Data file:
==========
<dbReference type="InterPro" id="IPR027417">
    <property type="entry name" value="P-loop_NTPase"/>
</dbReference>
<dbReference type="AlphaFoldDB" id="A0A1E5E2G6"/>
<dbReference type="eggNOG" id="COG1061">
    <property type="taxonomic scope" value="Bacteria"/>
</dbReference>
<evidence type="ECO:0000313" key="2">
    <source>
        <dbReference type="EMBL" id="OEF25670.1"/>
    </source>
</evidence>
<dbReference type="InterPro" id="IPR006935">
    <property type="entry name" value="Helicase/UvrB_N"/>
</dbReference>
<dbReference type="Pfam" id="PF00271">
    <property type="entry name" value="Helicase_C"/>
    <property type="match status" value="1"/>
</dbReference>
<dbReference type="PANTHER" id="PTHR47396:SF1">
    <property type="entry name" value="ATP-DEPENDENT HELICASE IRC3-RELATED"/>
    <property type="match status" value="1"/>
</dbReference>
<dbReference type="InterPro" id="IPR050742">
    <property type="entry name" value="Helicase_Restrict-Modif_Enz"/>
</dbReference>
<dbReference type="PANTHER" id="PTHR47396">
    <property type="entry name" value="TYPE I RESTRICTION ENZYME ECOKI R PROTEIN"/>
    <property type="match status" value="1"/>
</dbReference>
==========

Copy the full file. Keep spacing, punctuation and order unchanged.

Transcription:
<dbReference type="InterPro" id="IPR027417">
    <property type="entry name" value="P-loop_NTPase"/>
</dbReference>
<dbReference type="AlphaFoldDB" id="A0A1E5E2G6"/>
<dbReference type="eggNOG" id="COG1061">
    <property type="taxonomic scope" value="Bacteria"/>
</dbReference>
<evidence type="ECO:0000313" key="2">
    <source>
        <dbReference type="EMBL" id="OEF25670.1"/>
    </source>
</evidence>
<dbReference type="InterPro" id="IPR006935">
    <property type="entry name" value="Helicase/UvrB_N"/>
</dbReference>
<dbReference type="Pfam" id="PF00271">
    <property type="entry name" value="Helicase_C"/>
    <property type="match status" value="1"/>
</dbReference>
<dbReference type="PANTHER" id="PTHR47396:SF1">
    <property type="entry name" value="ATP-DEPENDENT HELICASE IRC3-RELATED"/>
    <property type="match status" value="1"/>
</dbReference>
<dbReference type="InterPro" id="IPR050742">
    <property type="entry name" value="Helicase_Restrict-Modif_Enz"/>
</dbReference>
<dbReference type="PANTHER" id="PTHR47396">
    <property type="entry name" value="TYPE I RESTRICTION ENZYME ECOKI R PROTEIN"/>
    <property type="match status" value="1"/>
</dbReference>